Just as the authors of 1st Peter and the Church Dogmatics would not engage in self-pity or pessimism, they would not advocate Christian triumphalism either. The triumph of Jesus—our uncommon God—over the cross does not spell triumphalism, but rather a victory to move beyond Christian tribalism and factionalism. The gospel of Jesus frees Christians to be for the other—Christian and non-Christian alike. As the title of this blog column specifies, the uncommon God is for the common good.

There are many voices in our society that want to bracket religion from the public square. In some settings, it is due to Christians making bad use of their power and influence to benefit their own tribe. Here we can learn a thing or two of what led in part to the demise of Christendom in Europe prior to and leading up to the Enlightenment period. The religious warfare between Christians of various stripes—Catholic vs. Protestant and Protestant vs. Protestant—over doctrine and practice and other differences—led to disillusionment with institutional religion within the surrounding culture.

With this point in mind, we who are Evangelicals must be on guard that we do not celebrate that the Pew report findings suggest things fare better for us than other Christian groups. Rather than fostering tribalism, we need to partner with these other Christian groups wherever possible for bearing witness to our uncommon God for the uncommon good. We should also partner with people of various religions and no religion at all, where we can find common ground. Model initiatives in my area include the Luis Palau Association’s City Serve, Beaverton Foursquare’s strategic work with a Roman Catholic Church, Muslims and the local school district, Second Stories’ neighborhood partnerships, the Holla Foundation, New Heights Church’s free medical and dental clinic, 11:45, Straight Path, Inc., Shared Hope International, Wiconi International, Imago Dei Community’s Love Portland, Man Up, Compassion Connect, and numerous others. Evangelicals in my area should also seek opportunities to partner with such groups as Ecumenical Ministries of Oregon.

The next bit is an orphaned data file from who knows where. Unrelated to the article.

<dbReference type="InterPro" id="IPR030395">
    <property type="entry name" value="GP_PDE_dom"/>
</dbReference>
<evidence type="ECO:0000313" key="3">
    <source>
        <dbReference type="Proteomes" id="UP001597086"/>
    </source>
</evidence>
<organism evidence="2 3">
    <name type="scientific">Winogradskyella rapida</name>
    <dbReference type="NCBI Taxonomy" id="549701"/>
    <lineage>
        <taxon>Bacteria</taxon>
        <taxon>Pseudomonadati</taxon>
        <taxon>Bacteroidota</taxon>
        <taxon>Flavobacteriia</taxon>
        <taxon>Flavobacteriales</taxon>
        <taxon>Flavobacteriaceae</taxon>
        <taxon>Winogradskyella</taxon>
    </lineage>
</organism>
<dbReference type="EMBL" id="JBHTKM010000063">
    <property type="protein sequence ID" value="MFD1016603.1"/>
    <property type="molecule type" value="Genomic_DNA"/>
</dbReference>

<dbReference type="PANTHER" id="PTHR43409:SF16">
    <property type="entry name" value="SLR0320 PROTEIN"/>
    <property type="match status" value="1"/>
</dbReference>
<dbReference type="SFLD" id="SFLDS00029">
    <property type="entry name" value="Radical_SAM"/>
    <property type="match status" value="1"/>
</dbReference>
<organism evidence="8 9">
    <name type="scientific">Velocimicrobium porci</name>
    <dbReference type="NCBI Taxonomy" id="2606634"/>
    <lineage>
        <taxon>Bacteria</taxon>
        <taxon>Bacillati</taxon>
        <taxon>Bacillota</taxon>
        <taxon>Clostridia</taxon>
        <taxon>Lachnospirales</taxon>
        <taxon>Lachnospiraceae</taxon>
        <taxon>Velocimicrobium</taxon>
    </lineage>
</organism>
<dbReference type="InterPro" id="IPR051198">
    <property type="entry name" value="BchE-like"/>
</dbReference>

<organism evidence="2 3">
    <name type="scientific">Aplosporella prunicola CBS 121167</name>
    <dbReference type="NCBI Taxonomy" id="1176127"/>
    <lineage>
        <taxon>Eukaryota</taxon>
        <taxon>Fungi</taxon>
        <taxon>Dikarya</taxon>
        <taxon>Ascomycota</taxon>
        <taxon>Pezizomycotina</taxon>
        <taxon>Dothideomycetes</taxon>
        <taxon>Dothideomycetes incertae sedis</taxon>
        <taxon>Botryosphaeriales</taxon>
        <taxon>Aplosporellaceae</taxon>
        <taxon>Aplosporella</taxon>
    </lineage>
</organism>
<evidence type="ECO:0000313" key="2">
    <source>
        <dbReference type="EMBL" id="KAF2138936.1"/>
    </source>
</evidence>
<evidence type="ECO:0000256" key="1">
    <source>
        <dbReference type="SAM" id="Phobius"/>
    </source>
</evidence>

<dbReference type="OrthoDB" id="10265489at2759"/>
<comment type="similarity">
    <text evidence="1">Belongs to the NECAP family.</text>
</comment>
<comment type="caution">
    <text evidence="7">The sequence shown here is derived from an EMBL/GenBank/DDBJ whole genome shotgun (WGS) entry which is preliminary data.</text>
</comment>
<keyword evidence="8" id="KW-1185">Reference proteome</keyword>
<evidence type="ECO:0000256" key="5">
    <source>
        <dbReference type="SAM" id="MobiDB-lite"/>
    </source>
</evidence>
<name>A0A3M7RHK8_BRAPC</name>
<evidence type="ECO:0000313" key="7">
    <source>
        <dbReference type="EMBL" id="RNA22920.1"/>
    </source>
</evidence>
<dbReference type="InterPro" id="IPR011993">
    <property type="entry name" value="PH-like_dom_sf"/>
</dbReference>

We who are Evangelical need to show that we are not indifferent to working with others for the common good or our faith will be treated with indifference. We need to demonstrate how our faith matters, which includes accounting for how multi-faith engagement, including collaboration with those not aligned with any official religion, matters. The Evangelical Chapter of the Foundation for Religious Diplomacy and the group Multi-Faith Matters sponsored by The Louisville Institute seek to promote such a posture that moves beyond pessimism and triumphalism. We look to highlight the good work Evangelicals are doing in this sphere, as is its partner The Institute for the Theology of Culture: New Wine, New Wineskins (Refer here to one of our longstanding initiatives in multi-faith engagement with our friends at Dharma Rain Zen Center in Portland).

The Pew data should not lead Christians in America of any stripe to pessimism or triumphalism, but a posture of collaboration in view of our uncommon God for the common good.